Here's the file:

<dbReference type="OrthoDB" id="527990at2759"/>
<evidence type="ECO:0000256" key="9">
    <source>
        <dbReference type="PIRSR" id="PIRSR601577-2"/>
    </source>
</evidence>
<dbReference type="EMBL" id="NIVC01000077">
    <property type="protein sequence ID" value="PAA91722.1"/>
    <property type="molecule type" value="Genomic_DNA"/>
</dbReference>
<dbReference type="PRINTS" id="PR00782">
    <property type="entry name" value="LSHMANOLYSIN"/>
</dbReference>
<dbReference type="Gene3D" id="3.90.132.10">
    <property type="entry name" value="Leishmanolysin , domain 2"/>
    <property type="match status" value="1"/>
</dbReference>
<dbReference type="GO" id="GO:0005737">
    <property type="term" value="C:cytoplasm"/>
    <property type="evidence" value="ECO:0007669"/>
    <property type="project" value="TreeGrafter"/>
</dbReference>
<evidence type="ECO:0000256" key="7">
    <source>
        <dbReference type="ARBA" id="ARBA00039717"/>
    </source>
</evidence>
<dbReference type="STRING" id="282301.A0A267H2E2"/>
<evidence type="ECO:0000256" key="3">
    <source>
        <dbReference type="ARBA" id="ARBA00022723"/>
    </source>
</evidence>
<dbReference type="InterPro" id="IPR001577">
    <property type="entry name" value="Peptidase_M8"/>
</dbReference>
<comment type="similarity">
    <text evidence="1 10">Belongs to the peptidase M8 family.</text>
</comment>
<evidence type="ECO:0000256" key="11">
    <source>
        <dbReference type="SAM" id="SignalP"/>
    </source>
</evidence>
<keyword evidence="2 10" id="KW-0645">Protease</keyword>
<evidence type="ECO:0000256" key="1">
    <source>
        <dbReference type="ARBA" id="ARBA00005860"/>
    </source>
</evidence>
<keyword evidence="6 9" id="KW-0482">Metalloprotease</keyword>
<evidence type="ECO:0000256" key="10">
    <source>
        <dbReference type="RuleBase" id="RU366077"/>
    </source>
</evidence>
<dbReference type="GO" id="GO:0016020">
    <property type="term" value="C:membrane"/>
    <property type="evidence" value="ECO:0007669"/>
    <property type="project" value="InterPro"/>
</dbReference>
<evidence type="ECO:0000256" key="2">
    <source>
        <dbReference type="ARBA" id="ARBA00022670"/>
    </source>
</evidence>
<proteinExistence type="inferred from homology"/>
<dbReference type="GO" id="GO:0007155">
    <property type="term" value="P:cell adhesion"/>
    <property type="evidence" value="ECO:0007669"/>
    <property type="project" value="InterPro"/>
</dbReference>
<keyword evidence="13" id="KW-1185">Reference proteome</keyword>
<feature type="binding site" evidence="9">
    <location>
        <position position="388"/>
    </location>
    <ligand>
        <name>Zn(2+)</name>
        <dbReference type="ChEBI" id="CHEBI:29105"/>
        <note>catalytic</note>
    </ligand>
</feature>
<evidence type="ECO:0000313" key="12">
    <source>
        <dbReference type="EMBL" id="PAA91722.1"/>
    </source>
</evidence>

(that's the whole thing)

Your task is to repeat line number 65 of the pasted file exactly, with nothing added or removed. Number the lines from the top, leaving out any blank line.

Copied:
    </source>